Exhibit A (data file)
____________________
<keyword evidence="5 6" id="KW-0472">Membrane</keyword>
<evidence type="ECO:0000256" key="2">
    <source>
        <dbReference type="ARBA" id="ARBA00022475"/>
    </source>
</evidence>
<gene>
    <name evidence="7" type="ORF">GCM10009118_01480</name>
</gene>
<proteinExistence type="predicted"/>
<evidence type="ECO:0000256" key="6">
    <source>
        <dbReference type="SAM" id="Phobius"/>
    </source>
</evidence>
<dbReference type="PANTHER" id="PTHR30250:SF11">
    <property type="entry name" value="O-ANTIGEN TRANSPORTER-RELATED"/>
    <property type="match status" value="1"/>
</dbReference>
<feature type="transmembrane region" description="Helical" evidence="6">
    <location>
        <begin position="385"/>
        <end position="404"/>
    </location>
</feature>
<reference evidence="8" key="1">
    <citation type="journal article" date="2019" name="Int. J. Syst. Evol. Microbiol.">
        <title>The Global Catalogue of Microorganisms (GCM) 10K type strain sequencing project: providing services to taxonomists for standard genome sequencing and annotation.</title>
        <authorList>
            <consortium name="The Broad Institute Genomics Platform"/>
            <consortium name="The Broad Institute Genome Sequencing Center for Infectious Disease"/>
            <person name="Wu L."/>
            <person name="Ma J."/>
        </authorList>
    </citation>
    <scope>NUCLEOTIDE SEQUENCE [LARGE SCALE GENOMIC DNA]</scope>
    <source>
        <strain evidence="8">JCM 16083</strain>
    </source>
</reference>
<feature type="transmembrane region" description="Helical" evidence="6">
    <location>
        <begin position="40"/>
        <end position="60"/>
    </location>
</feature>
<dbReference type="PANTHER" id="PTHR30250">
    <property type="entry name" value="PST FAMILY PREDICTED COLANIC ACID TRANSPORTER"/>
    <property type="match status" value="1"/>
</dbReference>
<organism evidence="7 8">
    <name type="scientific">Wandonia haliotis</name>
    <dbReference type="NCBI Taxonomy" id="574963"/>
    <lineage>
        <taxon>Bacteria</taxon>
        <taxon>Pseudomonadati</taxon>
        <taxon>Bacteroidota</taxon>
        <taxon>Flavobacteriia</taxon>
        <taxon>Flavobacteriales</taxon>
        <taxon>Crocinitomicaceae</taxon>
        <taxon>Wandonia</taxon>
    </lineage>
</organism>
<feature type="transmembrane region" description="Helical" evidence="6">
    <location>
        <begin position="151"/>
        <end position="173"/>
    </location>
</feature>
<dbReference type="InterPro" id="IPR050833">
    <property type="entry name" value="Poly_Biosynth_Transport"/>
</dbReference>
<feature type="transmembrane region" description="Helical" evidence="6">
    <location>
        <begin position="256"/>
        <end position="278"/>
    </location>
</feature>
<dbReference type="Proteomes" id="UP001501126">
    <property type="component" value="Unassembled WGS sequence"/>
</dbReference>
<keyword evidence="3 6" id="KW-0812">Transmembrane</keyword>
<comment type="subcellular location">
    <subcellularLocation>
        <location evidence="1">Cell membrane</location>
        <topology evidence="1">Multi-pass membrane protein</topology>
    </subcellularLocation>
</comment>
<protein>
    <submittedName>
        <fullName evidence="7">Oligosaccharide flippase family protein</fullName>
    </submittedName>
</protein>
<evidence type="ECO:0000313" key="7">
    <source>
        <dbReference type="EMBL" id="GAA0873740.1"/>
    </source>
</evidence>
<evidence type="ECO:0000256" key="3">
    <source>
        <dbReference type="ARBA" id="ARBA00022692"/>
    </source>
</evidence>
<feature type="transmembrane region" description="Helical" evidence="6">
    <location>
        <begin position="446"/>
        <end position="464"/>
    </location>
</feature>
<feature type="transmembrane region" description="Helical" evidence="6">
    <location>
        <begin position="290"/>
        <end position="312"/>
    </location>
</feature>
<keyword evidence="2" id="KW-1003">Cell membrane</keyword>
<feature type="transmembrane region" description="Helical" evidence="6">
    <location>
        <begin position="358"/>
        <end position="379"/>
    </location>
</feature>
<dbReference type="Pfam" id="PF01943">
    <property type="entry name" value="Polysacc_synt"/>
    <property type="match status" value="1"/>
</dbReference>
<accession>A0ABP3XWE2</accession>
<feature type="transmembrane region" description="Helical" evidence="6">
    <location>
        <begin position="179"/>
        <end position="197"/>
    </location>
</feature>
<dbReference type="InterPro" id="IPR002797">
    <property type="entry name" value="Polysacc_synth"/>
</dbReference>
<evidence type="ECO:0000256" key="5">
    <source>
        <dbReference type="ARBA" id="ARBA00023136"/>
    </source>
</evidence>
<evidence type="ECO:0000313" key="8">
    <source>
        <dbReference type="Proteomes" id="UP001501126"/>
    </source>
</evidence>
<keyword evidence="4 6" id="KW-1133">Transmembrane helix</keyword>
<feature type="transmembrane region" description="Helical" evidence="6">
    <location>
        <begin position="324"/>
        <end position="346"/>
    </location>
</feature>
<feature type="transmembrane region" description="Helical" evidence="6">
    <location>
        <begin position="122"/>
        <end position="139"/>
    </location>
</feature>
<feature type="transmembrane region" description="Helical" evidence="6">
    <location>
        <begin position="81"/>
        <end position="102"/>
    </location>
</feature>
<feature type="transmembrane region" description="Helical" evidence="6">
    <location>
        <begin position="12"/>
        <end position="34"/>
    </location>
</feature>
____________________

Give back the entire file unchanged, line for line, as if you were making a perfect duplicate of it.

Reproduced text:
<keyword evidence="5 6" id="KW-0472">Membrane</keyword>
<evidence type="ECO:0000256" key="2">
    <source>
        <dbReference type="ARBA" id="ARBA00022475"/>
    </source>
</evidence>
<gene>
    <name evidence="7" type="ORF">GCM10009118_01480</name>
</gene>
<proteinExistence type="predicted"/>
<evidence type="ECO:0000256" key="6">
    <source>
        <dbReference type="SAM" id="Phobius"/>
    </source>
</evidence>
<dbReference type="PANTHER" id="PTHR30250:SF11">
    <property type="entry name" value="O-ANTIGEN TRANSPORTER-RELATED"/>
    <property type="match status" value="1"/>
</dbReference>
<feature type="transmembrane region" description="Helical" evidence="6">
    <location>
        <begin position="385"/>
        <end position="404"/>
    </location>
</feature>
<reference evidence="8" key="1">
    <citation type="journal article" date="2019" name="Int. J. Syst. Evol. Microbiol.">
        <title>The Global Catalogue of Microorganisms (GCM) 10K type strain sequencing project: providing services to taxonomists for standard genome sequencing and annotation.</title>
        <authorList>
            <consortium name="The Broad Institute Genomics Platform"/>
            <consortium name="The Broad Institute Genome Sequencing Center for Infectious Disease"/>
            <person name="Wu L."/>
            <person name="Ma J."/>
        </authorList>
    </citation>
    <scope>NUCLEOTIDE SEQUENCE [LARGE SCALE GENOMIC DNA]</scope>
    <source>
        <strain evidence="8">JCM 16083</strain>
    </source>
</reference>
<feature type="transmembrane region" description="Helical" evidence="6">
    <location>
        <begin position="40"/>
        <end position="60"/>
    </location>
</feature>
<dbReference type="PANTHER" id="PTHR30250">
    <property type="entry name" value="PST FAMILY PREDICTED COLANIC ACID TRANSPORTER"/>
    <property type="match status" value="1"/>
</dbReference>
<organism evidence="7 8">
    <name type="scientific">Wandonia haliotis</name>
    <dbReference type="NCBI Taxonomy" id="574963"/>
    <lineage>
        <taxon>Bacteria</taxon>
        <taxon>Pseudomonadati</taxon>
        <taxon>Bacteroidota</taxon>
        <taxon>Flavobacteriia</taxon>
        <taxon>Flavobacteriales</taxon>
        <taxon>Crocinitomicaceae</taxon>
        <taxon>Wandonia</taxon>
    </lineage>
</organism>
<feature type="transmembrane region" description="Helical" evidence="6">
    <location>
        <begin position="151"/>
        <end position="173"/>
    </location>
</feature>
<dbReference type="InterPro" id="IPR050833">
    <property type="entry name" value="Poly_Biosynth_Transport"/>
</dbReference>
<feature type="transmembrane region" description="Helical" evidence="6">
    <location>
        <begin position="256"/>
        <end position="278"/>
    </location>
</feature>
<dbReference type="Proteomes" id="UP001501126">
    <property type="component" value="Unassembled WGS sequence"/>
</dbReference>
<keyword evidence="3 6" id="KW-0812">Transmembrane</keyword>
<comment type="subcellular location">
    <subcellularLocation>
        <location evidence="1">Cell membrane</location>
        <topology evidence="1">Multi-pass membrane protein</topology>
    </subcellularLocation>
</comment>
<protein>
    <submittedName>
        <fullName evidence="7">Oligosaccharide flippase family protein</fullName>
    </submittedName>
</protein>
<evidence type="ECO:0000313" key="7">
    <source>
        <dbReference type="EMBL" id="GAA0873740.1"/>
    </source>
</evidence>
<evidence type="ECO:0000256" key="3">
    <source>
        <dbReference type="ARBA" id="ARBA00022692"/>
    </source>
</evidence>
<feature type="transmembrane region" description="Helical" evidence="6">
    <location>
        <begin position="446"/>
        <end position="464"/>
    </location>
</feature>
<feature type="transmembrane region" description="Helical" evidence="6">
    <location>
        <begin position="290"/>
        <end position="312"/>
    </location>
</feature>
<keyword evidence="2" id="KW-1003">Cell membrane</keyword>
<feature type="transmembrane region" description="Helical" evidence="6">
    <location>
        <begin position="358"/>
        <end position="379"/>
    </location>
</feature>
<dbReference type="Pfam" id="PF01943">
    <property type="entry name" value="Polysacc_synt"/>
    <property type="match status" value="1"/>
</dbReference>
<accession>A0ABP3XWE2</accession>
<feature type="transmembrane region" description="Helical" evidence="6">
    <location>
        <begin position="179"/>
        <end position="197"/>
    </location>
</feature>
<dbReference type="InterPro" id="IPR002797">
    <property type="entry name" value="Polysacc_synth"/>
</dbReference>
<evidence type="ECO:0000256" key="5">
    <source>
        <dbReference type="ARBA" id="ARBA00023136"/>
    </source>
</evidence>
<evidence type="ECO:0000313" key="8">
    <source>
        <dbReference type="Proteomes" id="UP001501126"/>
    </source>
</evidence>
<keyword evidence="4 6" id="KW-1133">Transmembrane helix</keyword>
<feature type="transmembrane region" description="Helical" evidence="6">
    <location>
        <begin position="324"/>
        <end position="346"/>
    </location>
</feature>
<feature type="transmembrane region" description="Helical" evidence="6">
    <location>
        <begin position="122"/>
        <end position="139"/>
    </location>
</feature>
<feature type="transmembrane region" description="Helical" evidence="6">
    <location>
        <begin position="81"/>
        <end position="102"/>
    </location>
</feature>
<feature type="transmembrane region" description="Helical" evidence="6">
    <location>
        <begin position="12"/>
        <end position="34"/>
    </location>
</feature>